The UK’s music industry was warning of the closure of venues, long working hours and the uncertainty of work long before the COVID-19 pandemic.
Behind the scenes, it’s the music production industry which helps musicians assemble their songs and iron out all of the fine details.
Multi-instrumentalist and music producer Jayce Lewis, 36, runs the Northstone Studios in Bridgend, and described what it was like to work during the pandemic.
He said: “I’ve basically had to stop all work due to the restrictions in place, I’m quite fortunate in that I still make money from royalties and work that I’ve already done for people, but I know that it’s been catastrophic for the industry in general. There are studios all over the world that I know have shut down because of this.”
Due to the international nature of music studios, they rely on not just national, but international business, which has been made impossible due to COVID-19.
“It’s affected us immensely, lots of my clientele are from countries like New Zealand, Australia, The US, as well as clients from within the UK, so the travel restrictions have been a death knell for that.”
Since people have been housebound, many have turned to music production in their bedroom using software, although due to the nature of it, the quality will never be the same as what you can do in a purpose built studio.
“People can download plug-ins and software and all these things but it’s never going to do what a studio does, which is capture humanity. These bedroom producers can sound like someone famous with the help of some software, but they’re not going to sound like the best that ‘they’ can sound. People can emulate some of the things that we can do but I think that you need a professional, talented producer in a purpose built studio,” he said.
The closure of studios comes with the loss of the crew that run it. Production technicians require years of training and experience in the role with a skillset which is unique to the job.
“Sadly I’m seeing a lot of old friends, good friends, 30-40 year veterans, some technical staff and musicians in the business have left and started working at Tesco or Just Eat, so that was disastrous.”
Although respected and skilled workers have been forced out of their jobs, it’s also been something of a cutting of the dead wood for the industry too.
“I’ve also seen a lot of people who were in the music industry who I think were really just in it for the glory who have been herded out too. It’s not nice to see people’s livelihoods destroyed but on the other hand I think that it’s been a humbling experience for us as artists and professionals.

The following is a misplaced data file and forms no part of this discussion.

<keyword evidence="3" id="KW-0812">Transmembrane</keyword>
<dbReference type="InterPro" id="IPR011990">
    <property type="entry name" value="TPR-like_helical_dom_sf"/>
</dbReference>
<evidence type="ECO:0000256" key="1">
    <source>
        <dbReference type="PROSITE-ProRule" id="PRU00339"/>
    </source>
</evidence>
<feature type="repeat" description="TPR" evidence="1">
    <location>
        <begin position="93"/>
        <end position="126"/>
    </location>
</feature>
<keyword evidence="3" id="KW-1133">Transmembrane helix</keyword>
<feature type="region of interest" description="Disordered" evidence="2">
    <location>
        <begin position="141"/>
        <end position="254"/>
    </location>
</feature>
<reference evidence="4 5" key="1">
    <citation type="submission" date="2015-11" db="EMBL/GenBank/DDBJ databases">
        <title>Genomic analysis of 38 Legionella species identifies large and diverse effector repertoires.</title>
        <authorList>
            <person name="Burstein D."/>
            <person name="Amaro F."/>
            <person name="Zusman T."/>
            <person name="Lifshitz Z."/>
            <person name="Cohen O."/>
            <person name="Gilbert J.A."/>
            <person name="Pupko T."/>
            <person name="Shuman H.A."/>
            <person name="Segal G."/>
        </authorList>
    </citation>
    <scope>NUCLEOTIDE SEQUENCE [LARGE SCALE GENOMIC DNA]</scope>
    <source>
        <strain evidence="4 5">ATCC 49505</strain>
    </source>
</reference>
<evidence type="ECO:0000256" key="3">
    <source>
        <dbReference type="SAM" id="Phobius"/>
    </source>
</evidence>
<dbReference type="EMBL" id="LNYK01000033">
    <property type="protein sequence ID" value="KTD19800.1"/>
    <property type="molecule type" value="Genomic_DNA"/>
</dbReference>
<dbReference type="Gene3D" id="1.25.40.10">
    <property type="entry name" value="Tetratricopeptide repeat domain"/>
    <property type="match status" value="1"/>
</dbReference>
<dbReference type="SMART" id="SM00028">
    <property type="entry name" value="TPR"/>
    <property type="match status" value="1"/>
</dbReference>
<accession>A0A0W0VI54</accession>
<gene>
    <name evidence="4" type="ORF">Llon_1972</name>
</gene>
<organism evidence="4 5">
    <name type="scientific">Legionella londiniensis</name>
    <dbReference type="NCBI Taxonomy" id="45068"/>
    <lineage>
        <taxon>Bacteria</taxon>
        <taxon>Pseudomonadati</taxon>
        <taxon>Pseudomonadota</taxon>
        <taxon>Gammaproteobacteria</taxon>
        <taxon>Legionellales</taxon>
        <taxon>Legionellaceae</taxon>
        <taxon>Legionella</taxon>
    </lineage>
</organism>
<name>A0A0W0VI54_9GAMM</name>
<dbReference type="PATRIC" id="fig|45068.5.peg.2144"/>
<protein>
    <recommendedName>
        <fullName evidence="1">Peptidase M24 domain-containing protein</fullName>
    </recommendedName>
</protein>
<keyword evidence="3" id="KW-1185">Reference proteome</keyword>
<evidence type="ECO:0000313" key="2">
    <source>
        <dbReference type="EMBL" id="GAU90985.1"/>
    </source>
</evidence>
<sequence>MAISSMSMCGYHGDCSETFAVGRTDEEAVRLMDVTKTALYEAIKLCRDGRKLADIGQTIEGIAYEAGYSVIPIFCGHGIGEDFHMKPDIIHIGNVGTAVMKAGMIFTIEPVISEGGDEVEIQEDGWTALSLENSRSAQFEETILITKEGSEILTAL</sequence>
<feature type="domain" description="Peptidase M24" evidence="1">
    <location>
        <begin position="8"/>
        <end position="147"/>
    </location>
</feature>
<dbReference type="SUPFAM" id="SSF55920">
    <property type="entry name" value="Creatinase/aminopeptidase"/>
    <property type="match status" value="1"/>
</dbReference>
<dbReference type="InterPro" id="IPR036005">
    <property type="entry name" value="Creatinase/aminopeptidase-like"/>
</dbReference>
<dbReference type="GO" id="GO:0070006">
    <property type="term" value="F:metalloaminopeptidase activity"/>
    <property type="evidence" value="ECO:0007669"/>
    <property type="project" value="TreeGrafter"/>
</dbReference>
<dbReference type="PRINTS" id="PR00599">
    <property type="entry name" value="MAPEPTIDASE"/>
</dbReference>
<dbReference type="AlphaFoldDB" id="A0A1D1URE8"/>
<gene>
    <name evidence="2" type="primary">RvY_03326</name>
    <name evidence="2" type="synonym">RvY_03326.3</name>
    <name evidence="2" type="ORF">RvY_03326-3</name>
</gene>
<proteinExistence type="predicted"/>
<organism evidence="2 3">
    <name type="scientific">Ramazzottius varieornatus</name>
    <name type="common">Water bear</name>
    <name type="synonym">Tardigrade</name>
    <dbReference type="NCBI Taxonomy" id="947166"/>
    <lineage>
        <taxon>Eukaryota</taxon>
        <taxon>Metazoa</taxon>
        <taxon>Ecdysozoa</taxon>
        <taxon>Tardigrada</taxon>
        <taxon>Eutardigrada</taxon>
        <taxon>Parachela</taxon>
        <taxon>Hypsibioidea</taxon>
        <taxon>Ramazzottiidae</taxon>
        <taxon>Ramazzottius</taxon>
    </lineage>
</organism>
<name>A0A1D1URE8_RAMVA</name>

“I know studios that have been closing, loads of studios in America, good friends of mine, the same in Sweden, Denmark and Germany, but then they seem to be the studios which had massive overheads. There does come with an arrogance being in an industry like music, some studios haven’t been up to date, adapted to modern times or perfected their craft, splashing all of their money on bells and whistles, those are the ones that are on the way out.”
Bands have also been affected by social distancing measures. With rehearsals and any other kind of practice banned, musicians have attempted to find workarounds, like Molly Mcbreen, lead singer of heavy grunge band Karmenfield.
She said: “Practice has been off the cards basically, me and our drummer are both in single households so we’ve been able to keep up some semblance of practice, our bassist and guitarist have formed a separate support bubble so we are keeping to the guidelines. The worst part at the moment is the uncertainty of when we’ll be able to get back to performing.”
For professional musicians, rehearsals make up a very small part of their schedule, with playing music becoming something of “another day in the office”, although Lewis has moved beyond the need for regular rehearsal, he recognises the key step it forms in a band becoming established:
“For a fledgling band, or an up and coming band, the rehearsal time is really important since you’re coming up with new things as a group, you’re building your identity and your brand and you need to put that work in.
“When I was first trying to establish myself as a solo artist it was just rehearsal rehearsal rehearsal, so again, pretty lucky that I am where I am today.”
It would seem that those who are well established in the music industry or have income to rely on have been largely unscathed, although any plans for new music is impossible until the studios are allowed to open back up.
“I’ve thankfully been doing music for a while so I’ve got passive income from records I’ve produced, producers arrangements and royalties and the like, I’ve written music with members of Queen and Gary Numan, for which I recognise I’ve been really fortunate, it won’t last forever though. I’ve been working on some music with my band Ascension of the Watchers which has kept me busy but I haven’t been able to make music with other artists, which is what I really enjoy,” said Lewis.
“Those that have done well will flourish and do alright and be here for the long term. I’ve seen a lot of people go too, but I think they were living on borrowed time anyway.”
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